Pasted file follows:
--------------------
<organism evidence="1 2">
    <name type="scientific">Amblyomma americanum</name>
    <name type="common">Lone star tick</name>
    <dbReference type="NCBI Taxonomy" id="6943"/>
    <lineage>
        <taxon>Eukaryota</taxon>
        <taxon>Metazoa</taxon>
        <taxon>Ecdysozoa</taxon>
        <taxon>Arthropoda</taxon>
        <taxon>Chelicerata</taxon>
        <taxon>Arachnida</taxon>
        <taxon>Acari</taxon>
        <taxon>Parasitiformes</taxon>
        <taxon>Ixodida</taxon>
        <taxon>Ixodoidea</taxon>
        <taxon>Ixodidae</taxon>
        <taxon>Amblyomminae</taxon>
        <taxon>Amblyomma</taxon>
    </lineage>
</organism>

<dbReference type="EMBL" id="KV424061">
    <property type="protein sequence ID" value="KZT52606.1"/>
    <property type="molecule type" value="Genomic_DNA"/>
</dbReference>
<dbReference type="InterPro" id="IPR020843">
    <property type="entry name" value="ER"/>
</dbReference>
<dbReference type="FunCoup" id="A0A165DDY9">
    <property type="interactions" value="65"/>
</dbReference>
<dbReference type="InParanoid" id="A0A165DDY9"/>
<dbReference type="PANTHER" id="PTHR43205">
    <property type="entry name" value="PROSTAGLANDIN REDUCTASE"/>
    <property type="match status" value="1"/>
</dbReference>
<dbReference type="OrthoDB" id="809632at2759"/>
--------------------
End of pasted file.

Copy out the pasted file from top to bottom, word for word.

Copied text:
<organism evidence="1 2">
    <name type="scientific">Amblyomma americanum</name>
    <name type="common">Lone star tick</name>
    <dbReference type="NCBI Taxonomy" id="6943"/>
    <lineage>
        <taxon>Eukaryota</taxon>
        <taxon>Metazoa</taxon>
        <taxon>Ecdysozoa</taxon>
        <taxon>Arthropoda</taxon>
        <taxon>Chelicerata</taxon>
        <taxon>Arachnida</taxon>
        <taxon>Acari</taxon>
        <taxon>Parasitiformes</taxon>
        <taxon>Ixodida</taxon>
        <taxon>Ixodoidea</taxon>
        <taxon>Ixodidae</taxon>
        <taxon>Amblyomminae</taxon>
        <taxon>Amblyomma</taxon>
    </lineage>
</organism>

<dbReference type="EMBL" id="KV424061">
    <property type="protein sequence ID" value="KZT52606.1"/>
    <property type="molecule type" value="Genomic_DNA"/>
</dbReference>
<dbReference type="InterPro" id="IPR020843">
    <property type="entry name" value="ER"/>
</dbReference>
<dbReference type="FunCoup" id="A0A165DDY9">
    <property type="interactions" value="65"/>
</dbReference>
<dbReference type="InParanoid" id="A0A165DDY9"/>
<dbReference type="PANTHER" id="PTHR43205">
    <property type="entry name" value="PROSTAGLANDIN REDUCTASE"/>
    <property type="match status" value="1"/>
</dbReference>
<dbReference type="OrthoDB" id="809632at2759"/>